Simulation : The impact of assumptions

In designing solutions, it is important to closely evaluate the assumptions you have used to define what will work and what will not work. Often, we make decisions without the necessary information required to design a solution that will work. To improve the outcome of your actions, first you should clearly define your objective/purpose, then evaluate your current state, your desired state and all of the pieces and parts that influence the outcome of that goal.

What are the factors required for successful outcome?  What information influenced your decisions and actions? Evaluate the information that you’ve used to take action and ensure that it is both accurate and relevant to the objective.  Then, reduce the number of assumptions and interferences. As an example, let’s consider launching a startup. As a part of the business planning process, many entrepreneurs will create sales forecasts which indicate metrics such as their target market size, pricing model, operating expenses, sales conversion rates and expected sales.

Simulation Project : The Impact of Using Assumptions in Sales Forecasting for Startups

I am using a simulation tool called Insight Maker to demonstrate the impact of assumptions on forecasting profits. As with any simulation project, I first need to indicate the problem statement and the goal for the simulation. This is essentially in controlling the scope of variables (factors) needed in the simulation.


The Problem
A common mistake in creating sales forecasts is to define your number of expected sales leads based on your total market size and your assumption regarding the percentage (%) of that market that you can reach.

The Goal
The purpose of this simulation is to demonstrate the implications of a startup using assumptions regarding market reach to forecast sales.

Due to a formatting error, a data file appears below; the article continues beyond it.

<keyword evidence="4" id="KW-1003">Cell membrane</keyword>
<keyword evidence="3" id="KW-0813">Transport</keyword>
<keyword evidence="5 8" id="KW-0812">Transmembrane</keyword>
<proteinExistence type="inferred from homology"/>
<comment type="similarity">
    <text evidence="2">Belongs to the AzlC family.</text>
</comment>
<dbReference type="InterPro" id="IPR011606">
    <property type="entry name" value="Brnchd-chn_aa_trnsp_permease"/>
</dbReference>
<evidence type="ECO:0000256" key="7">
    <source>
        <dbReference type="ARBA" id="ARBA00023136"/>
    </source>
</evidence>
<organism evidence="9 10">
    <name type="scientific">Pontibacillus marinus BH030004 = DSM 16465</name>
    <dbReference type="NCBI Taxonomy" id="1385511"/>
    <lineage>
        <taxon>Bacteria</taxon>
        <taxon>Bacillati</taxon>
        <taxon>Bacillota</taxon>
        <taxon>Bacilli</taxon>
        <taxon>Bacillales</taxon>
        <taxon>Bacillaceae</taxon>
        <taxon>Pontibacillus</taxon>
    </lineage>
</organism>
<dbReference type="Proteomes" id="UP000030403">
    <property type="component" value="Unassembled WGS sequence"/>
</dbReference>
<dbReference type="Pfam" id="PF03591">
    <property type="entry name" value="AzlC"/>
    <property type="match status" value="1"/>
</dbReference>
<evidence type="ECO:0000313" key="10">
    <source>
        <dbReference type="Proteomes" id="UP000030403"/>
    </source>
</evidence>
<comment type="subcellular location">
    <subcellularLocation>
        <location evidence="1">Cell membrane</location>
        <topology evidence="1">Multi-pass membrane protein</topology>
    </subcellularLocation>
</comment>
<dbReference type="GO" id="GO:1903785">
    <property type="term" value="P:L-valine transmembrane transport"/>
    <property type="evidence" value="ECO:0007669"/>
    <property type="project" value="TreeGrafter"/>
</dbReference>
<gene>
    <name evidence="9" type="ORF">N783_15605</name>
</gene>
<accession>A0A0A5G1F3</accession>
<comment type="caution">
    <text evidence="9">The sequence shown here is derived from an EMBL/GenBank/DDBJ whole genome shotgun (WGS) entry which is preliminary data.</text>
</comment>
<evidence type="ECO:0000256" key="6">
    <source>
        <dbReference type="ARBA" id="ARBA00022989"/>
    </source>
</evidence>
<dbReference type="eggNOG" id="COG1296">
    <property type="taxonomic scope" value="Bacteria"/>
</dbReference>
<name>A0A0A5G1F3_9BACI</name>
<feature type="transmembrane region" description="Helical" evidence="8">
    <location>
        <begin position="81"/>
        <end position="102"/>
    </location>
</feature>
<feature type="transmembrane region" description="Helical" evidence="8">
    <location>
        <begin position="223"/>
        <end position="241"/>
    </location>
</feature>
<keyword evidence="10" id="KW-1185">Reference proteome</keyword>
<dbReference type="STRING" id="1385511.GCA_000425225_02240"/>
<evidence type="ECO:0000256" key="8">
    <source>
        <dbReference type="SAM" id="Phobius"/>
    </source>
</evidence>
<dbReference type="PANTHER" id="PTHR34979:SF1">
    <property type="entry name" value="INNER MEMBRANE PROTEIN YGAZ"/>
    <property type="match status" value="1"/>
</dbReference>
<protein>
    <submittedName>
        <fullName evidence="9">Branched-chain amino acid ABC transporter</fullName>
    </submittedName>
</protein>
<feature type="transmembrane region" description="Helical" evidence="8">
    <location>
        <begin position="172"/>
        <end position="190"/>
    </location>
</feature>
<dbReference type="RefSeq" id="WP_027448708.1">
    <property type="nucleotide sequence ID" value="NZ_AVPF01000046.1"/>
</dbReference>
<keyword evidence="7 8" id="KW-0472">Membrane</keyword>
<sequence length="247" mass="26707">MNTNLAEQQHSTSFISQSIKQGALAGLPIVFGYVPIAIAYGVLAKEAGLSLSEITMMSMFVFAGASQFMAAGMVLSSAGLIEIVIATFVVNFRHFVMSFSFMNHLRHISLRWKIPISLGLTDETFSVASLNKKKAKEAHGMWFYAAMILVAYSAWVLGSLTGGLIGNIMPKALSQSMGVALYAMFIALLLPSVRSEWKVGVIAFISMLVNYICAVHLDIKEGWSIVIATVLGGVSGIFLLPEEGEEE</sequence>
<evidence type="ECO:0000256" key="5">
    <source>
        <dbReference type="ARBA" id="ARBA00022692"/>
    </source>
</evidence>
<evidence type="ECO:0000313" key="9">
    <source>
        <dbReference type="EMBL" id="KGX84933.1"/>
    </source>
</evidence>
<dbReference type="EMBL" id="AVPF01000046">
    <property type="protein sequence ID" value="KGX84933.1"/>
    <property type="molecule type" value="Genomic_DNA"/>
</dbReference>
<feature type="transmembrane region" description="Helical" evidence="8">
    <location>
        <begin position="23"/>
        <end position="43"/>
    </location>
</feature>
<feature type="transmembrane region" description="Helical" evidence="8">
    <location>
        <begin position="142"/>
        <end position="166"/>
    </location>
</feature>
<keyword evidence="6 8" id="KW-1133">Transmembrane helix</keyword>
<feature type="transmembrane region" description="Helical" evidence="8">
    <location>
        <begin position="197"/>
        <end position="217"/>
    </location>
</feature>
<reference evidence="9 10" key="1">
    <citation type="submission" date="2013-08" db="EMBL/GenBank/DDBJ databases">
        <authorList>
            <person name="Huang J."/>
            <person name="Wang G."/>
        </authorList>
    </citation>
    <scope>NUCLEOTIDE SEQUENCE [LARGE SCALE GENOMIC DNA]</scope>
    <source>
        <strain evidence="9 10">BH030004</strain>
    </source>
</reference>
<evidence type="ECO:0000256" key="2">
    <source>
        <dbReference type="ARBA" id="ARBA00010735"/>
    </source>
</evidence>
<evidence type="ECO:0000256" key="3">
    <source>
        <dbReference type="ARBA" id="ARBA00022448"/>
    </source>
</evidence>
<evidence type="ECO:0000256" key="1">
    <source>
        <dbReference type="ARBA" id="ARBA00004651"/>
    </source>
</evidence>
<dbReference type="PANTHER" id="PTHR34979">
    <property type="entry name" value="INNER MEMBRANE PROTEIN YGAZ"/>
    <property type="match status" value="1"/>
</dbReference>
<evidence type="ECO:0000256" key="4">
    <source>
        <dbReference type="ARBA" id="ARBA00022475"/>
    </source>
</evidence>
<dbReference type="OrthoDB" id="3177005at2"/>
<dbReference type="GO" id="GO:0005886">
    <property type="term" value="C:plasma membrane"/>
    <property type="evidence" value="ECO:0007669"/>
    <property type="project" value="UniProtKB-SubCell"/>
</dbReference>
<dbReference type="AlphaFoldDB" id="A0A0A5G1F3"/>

In this example, the objective is to demonstrate that a startup business model works. The pieces and parts that influence the success of a business include metrics such as pricing, sales, expenses, and market size.

Simulation Run #1

A common mistake in sales forecasting is to forecast using the following formula:

Your Expected Revenue – Your Projected Expenses = Your Profit

Evaluate each variable in the equation to uncover the assumptions used to reach the final number.  Let’s take a look at the number used for expected revenue. Often the revenues are projected based on the number of expected sales leads, which are based on your total available market size and your best guess regarding the percentage (%) of that market you can reach. The problem with that approach is that the percentage of the market YOU can reach is often an arbitrary number. How do you know that YOU can reach this audience? What does it take to reach that size of an audience? Running the simulation using this method, will forecast a profit after several months because the model itself assumes that the business will be able to reach 20% of this total market size; there is no consideration for the factors required to do so. The only way you could realize a loss here is to not reach the 20% of the total market size. We know that startups must spend money to reach their target audience.  If it requires money to reach your desired target audience and that cost exceeds your budget, it would not be wise to forecast YOUR sales based on your ability to convert a percentage of a market place that you cannot afford to reach.


Simulation Run #2 : Reducing an assumption